[Public Papers of the Presidents of the United States: William J. Clinton (1998, Book I)]
[February 12, 1998]
[Pages 218-219]
[From the U.S. Government Publishing Office www.gpo.gov]

Message on the Observance of Presidents' Day, 1998
February 12, 1998

    Warm greetings to all Americans as we observe Presidents' Day, 1998.
    On this day we remember with pride the history of the American 
Presidency and the achievements of the many extraordinary leaders who 
have guided our nation's course over the past two centuries. Each 
President in his own time has faced unique challenges in striving to 
fulfill the purpose of our Constitution ``to form a more perfect 
    For George Washington, that challenge meant sustaining and 
strengthening the fragile Union he had helped to establish. During the 
eight years of his Presidency, he carried out the awesome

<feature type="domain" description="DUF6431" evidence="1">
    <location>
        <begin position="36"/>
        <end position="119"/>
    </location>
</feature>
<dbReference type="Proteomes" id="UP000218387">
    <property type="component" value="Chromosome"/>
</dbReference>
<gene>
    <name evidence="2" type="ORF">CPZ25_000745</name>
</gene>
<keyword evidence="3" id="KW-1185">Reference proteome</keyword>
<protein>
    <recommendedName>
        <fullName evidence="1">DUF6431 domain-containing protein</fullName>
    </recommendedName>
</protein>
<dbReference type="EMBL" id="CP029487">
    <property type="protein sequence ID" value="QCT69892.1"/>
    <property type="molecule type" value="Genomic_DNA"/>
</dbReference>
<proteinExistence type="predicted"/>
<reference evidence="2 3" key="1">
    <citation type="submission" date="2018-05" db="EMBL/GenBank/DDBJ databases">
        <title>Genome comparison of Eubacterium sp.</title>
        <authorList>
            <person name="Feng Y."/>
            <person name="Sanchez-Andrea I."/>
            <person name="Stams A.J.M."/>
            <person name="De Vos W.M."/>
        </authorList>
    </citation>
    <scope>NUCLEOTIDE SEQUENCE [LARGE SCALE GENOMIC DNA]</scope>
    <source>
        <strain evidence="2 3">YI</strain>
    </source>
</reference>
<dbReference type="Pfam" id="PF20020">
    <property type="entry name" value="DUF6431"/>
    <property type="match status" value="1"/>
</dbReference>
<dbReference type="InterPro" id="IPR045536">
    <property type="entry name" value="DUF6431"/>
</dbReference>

responsibilities of his office with such care and wisdom that he 
confirmed the trust of his fellow Americans and proved to a watching 
world that our new republic would survive and flourish.
    Abraham Lincoln's great challenge was to preserve the Union. Taking 
the oath of office after seven states had already seceded, President 
Lincoln resolved to keep our country united, even at the cost of civil 
war. With courage and tenacity, he led America through four years of 
bloody conflict and, in victory, reached out to begin the healing that 
would bring us together again as one nation. ``With malice toward 
none,'' he said less than two months before his death, ``with charity 
for all . . . let us strive on to finish the work we are in, to bind up 
the nation's wounds . . . to do all which may achieve and cherish a just 
and lasting peace . . . .''
    Today we face our own challenge to build a more perfect Union, a 
Union that must now be forged from one of history's most racially and 
culturally diverse societies. We can do so by widening the circle of 
opportunity for all our people: opportunity for a good education, 
opportunity for good jobs, opportunity to reach our own great potential. 
If we do so, we will

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keep faith with these great leaders whose memory we honor today and 
enter the 21st century with our Union stronger than ever.
    Best wishes for a memorable observance.

                                                            Bill Clinton